Webinar presenter Dr. Jeff Fox answered a number of your questions after his presentation, Traffic Safety through Education, Engineering, and Enforcement. Here are just a few of his responses.
Audience Question: What are some of those technologies that are ready today that agencies should consider implementing on the roads?
Dr. Jeff Fox: I think, well, it depends on the agency. If you’re an enforcement agency, you’re going to have to work with your transportation agencies when it comes to automated enforcement, the red lights, and that sort of thing. A lot of this is going to fall under the automobile industry when it comes to people, designs, and that sort of thing, and that’s not where I focus. I just kind of wanted to show you some of the things and they’re always coming up with more and more which is good. The traffic engineering side, the best thing to do is to work with your traffic safety department and have them come in and talk about what other things are out there and get these teams to go in. I’m seeing more and more, not to the degree it should be, but a lot more focus on roundabouts, a lot more focus on traffic calming. A lot more focus on lane usage, rumble strips, lights. I think they’re working on better pavement. They’re working on a reflectorized lines at night because those are hard to see and then, of course, the turn lanes, the elongated turn lanes, and on-ramps. Those are all important. So, a lot of this falls under the engineering, the traffic, and automobile enforcement with law enforcement. We did one thing which I wasn’t a big fan of because I just didn’t think it was efficient and effective. We started doing aerial enforcement. I wasn’t a big fan of it because it costs a lot of money. It took two people all the time. We had to have the code rewritten because otherwise, you’re going to have to have a trooper who was in an airplane always in court on every case. So, and then you had to do the lane markings and all of that. I’m a big fan of various types of radar. I like for all my units to have radar. So, you have all those different things. Field sobriety, you know, I like the Alco Sensor. Some people still use balloons. So, there’s a lot of different things out there and then we have the apps and all those things are available to the families. I think a lot of it still comes back to the rubber on the road but I’m not sure if I gave you any help or not. That’s where we come together because there are other people who could bring tools in that we may not have. Now, I would also say the enforcement people have a role to play in education as well and talking to the kids. I used to love to go talk to the kids in juvenile court, the intoxicated goggles they wear, and that sort of thing. So, there really isn’t one area. There’s a lot of different places. There’s a lot of new things coming out. A lot are in new apps and that sort of thing. When it comes to the area of the automobile industry? That’s another whole bailiwick. I’m not sure what is down the road other than the autonomous vehicles? I’m just not a huge fan of those. I guess because I’m a dinosaur.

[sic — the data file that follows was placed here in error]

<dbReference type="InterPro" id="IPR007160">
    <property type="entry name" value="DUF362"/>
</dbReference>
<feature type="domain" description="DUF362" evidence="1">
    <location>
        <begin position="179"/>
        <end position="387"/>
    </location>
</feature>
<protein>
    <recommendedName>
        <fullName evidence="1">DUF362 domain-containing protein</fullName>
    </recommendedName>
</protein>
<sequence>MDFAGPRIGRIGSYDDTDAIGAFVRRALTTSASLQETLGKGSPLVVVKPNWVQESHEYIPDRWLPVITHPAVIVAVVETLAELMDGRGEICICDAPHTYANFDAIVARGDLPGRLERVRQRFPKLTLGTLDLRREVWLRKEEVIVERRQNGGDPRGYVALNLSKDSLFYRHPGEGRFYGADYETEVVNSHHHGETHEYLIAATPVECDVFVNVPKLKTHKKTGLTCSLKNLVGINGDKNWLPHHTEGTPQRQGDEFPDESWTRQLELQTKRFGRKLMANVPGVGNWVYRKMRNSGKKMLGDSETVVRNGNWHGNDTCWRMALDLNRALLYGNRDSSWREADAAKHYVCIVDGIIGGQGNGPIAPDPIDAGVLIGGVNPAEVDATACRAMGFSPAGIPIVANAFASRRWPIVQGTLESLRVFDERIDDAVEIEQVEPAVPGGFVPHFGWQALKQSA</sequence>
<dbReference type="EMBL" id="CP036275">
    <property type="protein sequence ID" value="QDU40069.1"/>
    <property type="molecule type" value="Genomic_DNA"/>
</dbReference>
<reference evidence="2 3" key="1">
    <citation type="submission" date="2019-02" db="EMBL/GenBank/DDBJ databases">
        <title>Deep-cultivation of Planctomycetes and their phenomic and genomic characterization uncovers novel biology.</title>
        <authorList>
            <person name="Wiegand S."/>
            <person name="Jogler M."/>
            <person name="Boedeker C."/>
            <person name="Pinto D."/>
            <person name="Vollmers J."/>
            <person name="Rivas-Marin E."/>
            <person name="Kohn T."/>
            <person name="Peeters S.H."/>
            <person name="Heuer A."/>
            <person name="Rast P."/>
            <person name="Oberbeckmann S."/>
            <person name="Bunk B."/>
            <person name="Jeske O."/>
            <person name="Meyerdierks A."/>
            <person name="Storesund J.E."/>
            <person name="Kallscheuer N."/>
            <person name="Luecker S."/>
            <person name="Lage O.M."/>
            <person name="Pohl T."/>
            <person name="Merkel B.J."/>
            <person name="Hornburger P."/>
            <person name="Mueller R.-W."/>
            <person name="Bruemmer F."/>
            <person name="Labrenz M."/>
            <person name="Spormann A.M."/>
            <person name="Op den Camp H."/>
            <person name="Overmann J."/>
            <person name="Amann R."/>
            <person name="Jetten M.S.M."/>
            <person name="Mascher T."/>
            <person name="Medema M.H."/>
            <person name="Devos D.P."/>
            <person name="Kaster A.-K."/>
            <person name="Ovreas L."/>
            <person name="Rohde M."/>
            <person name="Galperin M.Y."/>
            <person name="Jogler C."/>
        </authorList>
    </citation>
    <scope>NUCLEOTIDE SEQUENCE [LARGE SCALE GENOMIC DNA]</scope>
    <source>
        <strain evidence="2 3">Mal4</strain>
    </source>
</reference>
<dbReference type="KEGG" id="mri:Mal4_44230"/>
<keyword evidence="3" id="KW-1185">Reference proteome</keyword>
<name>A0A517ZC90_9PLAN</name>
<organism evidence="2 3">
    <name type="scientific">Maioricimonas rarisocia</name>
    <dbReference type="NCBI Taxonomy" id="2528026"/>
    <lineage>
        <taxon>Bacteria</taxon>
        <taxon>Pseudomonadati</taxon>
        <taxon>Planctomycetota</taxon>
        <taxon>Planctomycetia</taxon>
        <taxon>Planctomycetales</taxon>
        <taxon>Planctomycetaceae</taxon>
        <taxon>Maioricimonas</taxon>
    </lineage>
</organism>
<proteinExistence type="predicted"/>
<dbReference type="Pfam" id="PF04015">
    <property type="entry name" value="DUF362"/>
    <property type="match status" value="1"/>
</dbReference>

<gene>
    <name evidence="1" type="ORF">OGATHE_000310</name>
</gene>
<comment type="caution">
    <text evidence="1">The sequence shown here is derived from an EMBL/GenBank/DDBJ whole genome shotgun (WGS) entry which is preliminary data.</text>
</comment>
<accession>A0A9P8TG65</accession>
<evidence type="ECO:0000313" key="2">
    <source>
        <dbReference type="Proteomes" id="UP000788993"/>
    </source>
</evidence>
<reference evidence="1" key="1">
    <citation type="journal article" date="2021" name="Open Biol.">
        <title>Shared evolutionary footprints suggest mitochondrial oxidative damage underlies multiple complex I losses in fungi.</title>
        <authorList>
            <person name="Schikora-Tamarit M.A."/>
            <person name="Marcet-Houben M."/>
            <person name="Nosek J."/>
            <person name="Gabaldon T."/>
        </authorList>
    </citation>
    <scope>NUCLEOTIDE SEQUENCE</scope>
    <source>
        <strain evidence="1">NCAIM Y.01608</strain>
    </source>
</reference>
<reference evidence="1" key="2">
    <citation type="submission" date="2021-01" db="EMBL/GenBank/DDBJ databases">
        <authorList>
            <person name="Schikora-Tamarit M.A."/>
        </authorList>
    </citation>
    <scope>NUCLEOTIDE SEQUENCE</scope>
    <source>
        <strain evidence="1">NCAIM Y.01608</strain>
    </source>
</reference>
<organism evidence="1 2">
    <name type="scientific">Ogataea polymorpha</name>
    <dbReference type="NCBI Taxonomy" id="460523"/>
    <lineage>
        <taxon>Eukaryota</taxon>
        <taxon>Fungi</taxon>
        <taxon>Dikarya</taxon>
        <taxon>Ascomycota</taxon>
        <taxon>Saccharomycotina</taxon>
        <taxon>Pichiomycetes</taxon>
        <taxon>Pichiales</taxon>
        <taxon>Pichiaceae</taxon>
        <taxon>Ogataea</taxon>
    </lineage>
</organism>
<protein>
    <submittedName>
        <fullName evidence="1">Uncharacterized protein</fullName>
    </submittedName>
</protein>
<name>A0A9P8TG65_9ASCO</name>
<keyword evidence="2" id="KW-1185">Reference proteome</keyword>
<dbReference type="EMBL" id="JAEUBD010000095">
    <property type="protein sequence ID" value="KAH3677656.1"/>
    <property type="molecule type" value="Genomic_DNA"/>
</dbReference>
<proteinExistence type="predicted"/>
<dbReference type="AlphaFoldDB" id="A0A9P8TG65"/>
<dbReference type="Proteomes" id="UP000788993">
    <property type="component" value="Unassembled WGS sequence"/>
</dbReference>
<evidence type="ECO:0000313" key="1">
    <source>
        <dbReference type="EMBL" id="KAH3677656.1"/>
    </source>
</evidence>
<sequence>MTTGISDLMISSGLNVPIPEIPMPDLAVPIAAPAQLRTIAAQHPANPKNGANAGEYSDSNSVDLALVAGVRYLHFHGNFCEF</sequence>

Audience Question: Given the recent events in Minneapolis and around the US, do you foresee changes or modifications implementing the enforcement piece?